Getting out of the Burrow
why we should fight the urge to withdraw during the Chippewa Valley’s cold season
I become more introverted in the winter. Something about the cold makes me want to badger up in a burrow until the sun comes back. Which was fine for Wisconsin’s early miners and, you know, actual badgers, but as a modern human being with central heating, I know the best way to enjoy winter is to reject my burrowing tendencies. Leaving the house is cold, but it’s brighter out there, and I (almost) never regret joining the rest of humanity in actively living despite the cold. So I’m going to get started on my winter resolutions and make the most of this quote-unquote magical season.
Something about the cold makes me want to badger up in a burrow until the sun comes back. Which was fine for Wisconsin’s early miners and, you know, actual badgers, but as a modern human being with central heating, I know the best way to enjoy winter is to reject my burrowing tendencies.
I’ll start by addressing my greatest embarrassment as an upper Midwesterner: I don’t know how to cross-country ski. Not only do I not know how to ski, I don’t have clue one about how it works. Do you strap them onto your regular boots? Why do trails need to be groomed? How many “I’s” are in “skiing”? (Thank you, spell check.) After this winter, I resolve to be embarrassed no more! On this particular, very specific subject, at least! I resolve here and now that I will learn how to put the dang things on. Beaver Creek Reserve, one of my favorite places that I don’t make enough time for, rents skis for shockingly cheap. While I’m there, I resolve to buy tickets for one of their candlelight snowshoe hikes. Husband and I did that once, before kids, and it is still one of my favorite winter experiences.
Speaking of kids, I want mine to appreciate all the culture we have to offer in the Chippewa Valley. We’re so lucky to have access to fine venues that charge very little, or nothing. The Eau Claire Children’s Theatre is putting on some promising shows this winter (Winnie the Pooh in March has my kids’ names written all over it). I also want to introduce them to real music before they start insisting we listen to Taylor Swift on repeat. In addition to quite a few national touring performances, the Haas Fine Arts Center on the UW-Eau Claire campus hosts classical music performances, including many free faculty and student recitals and other inexpensive shows that would be perfect for bringing my kids to and then leaving 10 minutes later when they decide they’d rather slide down icy sidewalks on their bottoms.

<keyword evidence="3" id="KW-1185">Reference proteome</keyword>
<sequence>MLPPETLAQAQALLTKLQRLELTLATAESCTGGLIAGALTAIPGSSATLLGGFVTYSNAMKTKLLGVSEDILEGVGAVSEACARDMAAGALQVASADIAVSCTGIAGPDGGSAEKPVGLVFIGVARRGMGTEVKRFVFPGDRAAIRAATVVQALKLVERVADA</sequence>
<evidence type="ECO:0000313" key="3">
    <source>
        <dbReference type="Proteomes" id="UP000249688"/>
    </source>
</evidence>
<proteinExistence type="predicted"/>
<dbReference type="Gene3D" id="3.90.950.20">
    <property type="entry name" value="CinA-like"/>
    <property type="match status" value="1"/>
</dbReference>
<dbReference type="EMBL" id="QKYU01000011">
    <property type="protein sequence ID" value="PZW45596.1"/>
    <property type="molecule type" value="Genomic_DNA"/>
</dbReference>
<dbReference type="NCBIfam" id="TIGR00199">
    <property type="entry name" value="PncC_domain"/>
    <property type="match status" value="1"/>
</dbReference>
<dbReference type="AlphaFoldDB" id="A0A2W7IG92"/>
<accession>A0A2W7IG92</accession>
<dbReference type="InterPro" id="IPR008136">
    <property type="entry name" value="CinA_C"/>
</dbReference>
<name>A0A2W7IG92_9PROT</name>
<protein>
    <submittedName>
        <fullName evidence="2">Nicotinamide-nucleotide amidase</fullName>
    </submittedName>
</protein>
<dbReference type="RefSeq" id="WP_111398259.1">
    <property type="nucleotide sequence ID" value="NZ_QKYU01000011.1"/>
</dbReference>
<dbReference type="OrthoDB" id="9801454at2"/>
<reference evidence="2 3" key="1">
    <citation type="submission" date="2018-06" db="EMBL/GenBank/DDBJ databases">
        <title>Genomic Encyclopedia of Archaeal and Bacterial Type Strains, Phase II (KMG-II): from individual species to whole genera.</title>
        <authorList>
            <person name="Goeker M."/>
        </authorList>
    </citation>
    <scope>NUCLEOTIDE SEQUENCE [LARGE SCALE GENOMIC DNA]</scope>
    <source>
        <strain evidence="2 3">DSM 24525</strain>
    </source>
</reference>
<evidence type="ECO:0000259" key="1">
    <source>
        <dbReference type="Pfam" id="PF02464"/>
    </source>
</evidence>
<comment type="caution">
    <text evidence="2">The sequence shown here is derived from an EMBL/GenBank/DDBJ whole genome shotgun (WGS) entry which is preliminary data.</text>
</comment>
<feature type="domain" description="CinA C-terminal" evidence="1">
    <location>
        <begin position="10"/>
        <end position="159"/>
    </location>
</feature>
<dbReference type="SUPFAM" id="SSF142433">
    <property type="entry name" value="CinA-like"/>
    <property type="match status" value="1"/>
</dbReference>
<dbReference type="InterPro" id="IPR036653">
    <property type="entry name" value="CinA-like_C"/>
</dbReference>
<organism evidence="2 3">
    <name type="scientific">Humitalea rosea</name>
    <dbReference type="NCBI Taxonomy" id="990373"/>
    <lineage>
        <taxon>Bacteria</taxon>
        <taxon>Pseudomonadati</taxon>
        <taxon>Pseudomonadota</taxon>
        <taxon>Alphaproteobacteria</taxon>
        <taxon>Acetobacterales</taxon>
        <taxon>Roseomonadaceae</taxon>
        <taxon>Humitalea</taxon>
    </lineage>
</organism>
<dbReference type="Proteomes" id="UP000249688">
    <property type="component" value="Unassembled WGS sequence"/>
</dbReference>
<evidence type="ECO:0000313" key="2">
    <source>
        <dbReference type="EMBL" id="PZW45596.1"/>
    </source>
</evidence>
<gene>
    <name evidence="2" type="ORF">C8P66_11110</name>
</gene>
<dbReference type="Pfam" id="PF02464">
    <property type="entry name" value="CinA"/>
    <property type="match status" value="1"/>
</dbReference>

UWEC hosts one of my other favorite things that I haven’t taken much advantage of: cheap movies! The UWEC Campus Film Series has brought in a number of terrific films to the Davies Center, and – I’m not lying – they give you free popcorn. Between that and the recently refurbished Micon Downtown Budget Cinema, I may resolve next year to never again pay full price for a movie ticket.
Winter is the best season for introspection. As an areligious person, I guiltlessly skip church every week, but I also recognize that I’m missing out on that chance to nurture my spiritual side, a gap I’ve been feeling lately as the news gets scarier. This winter I will finally stop bugging my church-going friends about what their experience is like and actually experience it firsthand by visiting a church, Buddhist sangha, or other religious meeting that might welcome a heathen such as myself who has no intention of converting. I also resolve to attend some centering events offered at The Center and try some yoga classes at one of our many yoga studios.
Perhaps the most important of my resolutions is to get more involved in the community, to really stretch past my introverted shell and help make my home a better place. I’ve already started this process, having recently joined the team on the new Chippewa Valley literary journal, Barstow & Grand. Its mission is to support local writers by providing an outlet for publication, a cause I definitely believe in. I’ll be one of the readers, which means I’ll have the honor of reading all the prose that you all send in. I also want to get more involved and outspoken in the political process, to tell my representatives how they can better represent me.
So these are my winter resolutions, my reasons to put on the heavy coat and trudge into the cold, cold snow to experience the bright, wide open world beyond my burrow and connect with fellow human beings. What are yours?